A.Sutherland - AncientPages.com - A shape-shifting mythical water bird, Boobrie, is a huge, black creature flying through the water and haunting lakes and salt-water wells.
In Scottish Highlands, there are many legends of this strange, gigantic bird with webbed feet, at the end of short legs, black wings, claws that resemble human hands and black eyes with a very unnerving and piercing stare, capable to drive a person looking at these eyes – insane.
The Boobrie’s home is in the lochs of Argyllshire, of the west coast of Scotland.
This rather malevolent creature is not any fishing bird, but instead preys on cattle and sheep being transported on boats; when hungry enough, it will swallow a large number of otters or other similar animals. It also eats small aquatic creatures such as fish.
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Many Scottish legends tell of the Boobrie splitting through wooden rails and ripping apart nets and then vanish into the night with a stolen fully grown hog. Some tales tell of the Boobrie tearing apart a fisherman or a sailor who made attempts to stop it from stealing the animal.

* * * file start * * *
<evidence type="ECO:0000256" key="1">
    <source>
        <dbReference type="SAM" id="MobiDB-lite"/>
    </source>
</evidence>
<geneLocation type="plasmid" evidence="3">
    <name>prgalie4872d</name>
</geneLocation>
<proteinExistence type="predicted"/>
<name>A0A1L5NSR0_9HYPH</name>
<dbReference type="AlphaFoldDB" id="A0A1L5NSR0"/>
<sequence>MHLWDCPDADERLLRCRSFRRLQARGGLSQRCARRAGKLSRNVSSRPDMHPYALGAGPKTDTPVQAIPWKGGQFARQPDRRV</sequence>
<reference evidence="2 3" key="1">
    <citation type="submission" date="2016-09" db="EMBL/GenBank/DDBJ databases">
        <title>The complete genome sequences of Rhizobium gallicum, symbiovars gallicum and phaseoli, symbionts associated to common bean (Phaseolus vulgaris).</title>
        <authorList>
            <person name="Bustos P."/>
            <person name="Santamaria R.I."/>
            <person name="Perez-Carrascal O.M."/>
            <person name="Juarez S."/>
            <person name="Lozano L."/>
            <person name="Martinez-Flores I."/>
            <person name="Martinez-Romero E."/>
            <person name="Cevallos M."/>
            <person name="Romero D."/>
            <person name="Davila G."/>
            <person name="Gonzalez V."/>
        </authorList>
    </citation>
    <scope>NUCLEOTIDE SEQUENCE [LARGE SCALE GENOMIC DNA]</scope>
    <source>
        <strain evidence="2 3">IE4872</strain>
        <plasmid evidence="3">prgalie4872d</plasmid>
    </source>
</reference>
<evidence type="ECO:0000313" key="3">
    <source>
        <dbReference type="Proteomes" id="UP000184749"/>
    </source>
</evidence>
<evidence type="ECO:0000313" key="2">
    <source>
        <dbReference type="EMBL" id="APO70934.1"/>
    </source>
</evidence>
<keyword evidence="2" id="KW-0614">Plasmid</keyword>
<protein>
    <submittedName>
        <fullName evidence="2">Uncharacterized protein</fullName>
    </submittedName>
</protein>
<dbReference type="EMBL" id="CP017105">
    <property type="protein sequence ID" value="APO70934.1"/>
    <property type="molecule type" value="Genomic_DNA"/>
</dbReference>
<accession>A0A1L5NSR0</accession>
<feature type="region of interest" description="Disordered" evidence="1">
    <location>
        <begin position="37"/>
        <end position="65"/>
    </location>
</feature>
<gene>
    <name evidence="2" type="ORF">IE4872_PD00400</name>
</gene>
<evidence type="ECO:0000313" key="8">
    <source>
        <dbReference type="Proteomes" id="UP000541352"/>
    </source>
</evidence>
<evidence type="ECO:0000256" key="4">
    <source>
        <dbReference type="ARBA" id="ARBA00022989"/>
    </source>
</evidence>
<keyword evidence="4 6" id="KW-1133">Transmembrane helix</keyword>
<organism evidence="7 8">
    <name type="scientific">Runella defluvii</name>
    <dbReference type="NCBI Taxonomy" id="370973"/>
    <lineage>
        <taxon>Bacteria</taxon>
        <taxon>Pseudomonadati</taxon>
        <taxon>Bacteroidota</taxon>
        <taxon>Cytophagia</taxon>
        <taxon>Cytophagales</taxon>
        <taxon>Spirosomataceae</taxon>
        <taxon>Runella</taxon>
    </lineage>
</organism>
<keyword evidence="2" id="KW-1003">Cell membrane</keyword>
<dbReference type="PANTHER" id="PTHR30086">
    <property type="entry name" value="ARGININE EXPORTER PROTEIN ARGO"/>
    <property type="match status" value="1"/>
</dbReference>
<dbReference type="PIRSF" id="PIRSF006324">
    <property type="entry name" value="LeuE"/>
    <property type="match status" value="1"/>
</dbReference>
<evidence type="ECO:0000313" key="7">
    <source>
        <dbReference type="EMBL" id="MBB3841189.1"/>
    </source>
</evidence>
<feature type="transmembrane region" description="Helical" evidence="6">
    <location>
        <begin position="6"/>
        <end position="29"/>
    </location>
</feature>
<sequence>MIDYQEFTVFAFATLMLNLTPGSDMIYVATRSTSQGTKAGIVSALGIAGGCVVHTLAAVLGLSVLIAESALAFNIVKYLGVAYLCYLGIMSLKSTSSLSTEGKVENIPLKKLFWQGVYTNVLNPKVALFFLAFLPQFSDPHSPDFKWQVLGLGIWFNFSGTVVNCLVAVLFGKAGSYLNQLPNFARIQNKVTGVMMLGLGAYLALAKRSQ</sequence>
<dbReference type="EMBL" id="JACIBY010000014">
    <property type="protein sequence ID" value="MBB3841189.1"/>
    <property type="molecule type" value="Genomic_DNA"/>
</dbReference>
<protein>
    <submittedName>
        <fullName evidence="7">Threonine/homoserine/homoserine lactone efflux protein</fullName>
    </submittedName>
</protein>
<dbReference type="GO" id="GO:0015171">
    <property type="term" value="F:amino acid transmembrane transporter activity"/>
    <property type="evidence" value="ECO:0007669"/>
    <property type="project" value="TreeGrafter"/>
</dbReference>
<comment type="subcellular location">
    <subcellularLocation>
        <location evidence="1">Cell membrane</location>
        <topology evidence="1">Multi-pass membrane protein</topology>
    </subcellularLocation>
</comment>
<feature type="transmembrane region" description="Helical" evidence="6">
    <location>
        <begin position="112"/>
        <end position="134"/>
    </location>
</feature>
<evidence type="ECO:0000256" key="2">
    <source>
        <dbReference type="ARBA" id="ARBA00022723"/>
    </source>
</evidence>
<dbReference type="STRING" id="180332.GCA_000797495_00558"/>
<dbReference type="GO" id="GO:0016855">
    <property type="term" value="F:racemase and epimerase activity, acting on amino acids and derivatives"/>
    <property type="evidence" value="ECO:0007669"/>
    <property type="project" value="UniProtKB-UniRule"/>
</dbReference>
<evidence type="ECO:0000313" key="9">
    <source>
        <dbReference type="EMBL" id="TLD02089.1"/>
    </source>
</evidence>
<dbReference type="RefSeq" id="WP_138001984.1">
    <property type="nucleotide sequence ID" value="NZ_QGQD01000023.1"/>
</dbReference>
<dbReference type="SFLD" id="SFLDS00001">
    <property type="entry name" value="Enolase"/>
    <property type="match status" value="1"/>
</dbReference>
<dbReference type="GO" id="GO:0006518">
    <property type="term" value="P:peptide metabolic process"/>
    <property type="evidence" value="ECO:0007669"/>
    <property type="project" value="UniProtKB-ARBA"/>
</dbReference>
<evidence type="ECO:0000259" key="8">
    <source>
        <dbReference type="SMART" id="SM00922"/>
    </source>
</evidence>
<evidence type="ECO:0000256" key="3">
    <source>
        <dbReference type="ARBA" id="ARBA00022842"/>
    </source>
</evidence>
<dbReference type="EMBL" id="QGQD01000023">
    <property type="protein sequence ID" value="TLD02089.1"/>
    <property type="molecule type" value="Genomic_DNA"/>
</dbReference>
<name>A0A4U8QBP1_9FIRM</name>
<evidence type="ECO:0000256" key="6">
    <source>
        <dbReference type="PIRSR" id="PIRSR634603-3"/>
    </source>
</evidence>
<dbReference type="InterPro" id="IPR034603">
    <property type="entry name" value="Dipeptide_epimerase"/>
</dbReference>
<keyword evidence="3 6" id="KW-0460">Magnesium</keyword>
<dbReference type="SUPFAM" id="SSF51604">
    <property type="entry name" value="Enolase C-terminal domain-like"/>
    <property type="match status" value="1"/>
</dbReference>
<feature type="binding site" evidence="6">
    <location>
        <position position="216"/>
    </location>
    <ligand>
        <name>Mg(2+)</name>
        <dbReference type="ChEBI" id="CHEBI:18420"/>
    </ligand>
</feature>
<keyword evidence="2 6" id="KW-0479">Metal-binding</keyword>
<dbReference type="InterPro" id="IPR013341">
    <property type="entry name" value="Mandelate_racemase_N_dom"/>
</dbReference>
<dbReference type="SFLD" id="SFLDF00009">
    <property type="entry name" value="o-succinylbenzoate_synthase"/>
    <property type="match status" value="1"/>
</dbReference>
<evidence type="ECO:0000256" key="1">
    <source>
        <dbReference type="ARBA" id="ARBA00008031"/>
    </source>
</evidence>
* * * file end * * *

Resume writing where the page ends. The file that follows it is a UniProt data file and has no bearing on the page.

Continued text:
In its appearance as a water horse, the bird is able to gallop across the top of lochs as if on solid ground.
During the summer months, it is seen occasionally as a large insect, sucking the blood of horses, otherwise, it resembles a cormorant but it can also appear as various other mythological creatures such as a water bull.
The bellowing sound made by this curious gigantic bird is more like that of a bull than a bird. Its voice can also mimic the sound of a lamb or calf in an attempt to lure an animal and make hunting easier.
If successful, the Boobrie can use its long, strong talons to grab the animal, drag it underwater, and drown it.
The Boobrie likes hunting on the side of Lochs in tall grasses but it also swims and dives into the middle of the large body of water. On land, it is capable to run at faster speeds than any land animal is able to reach.
Written by – A. Sutherland - AncientPages.com Senior Staff Writer
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Expand for references
Whittock, A Brief Guide to Celtic Myths and Legends
Campbell, Popular Tales of the West Highland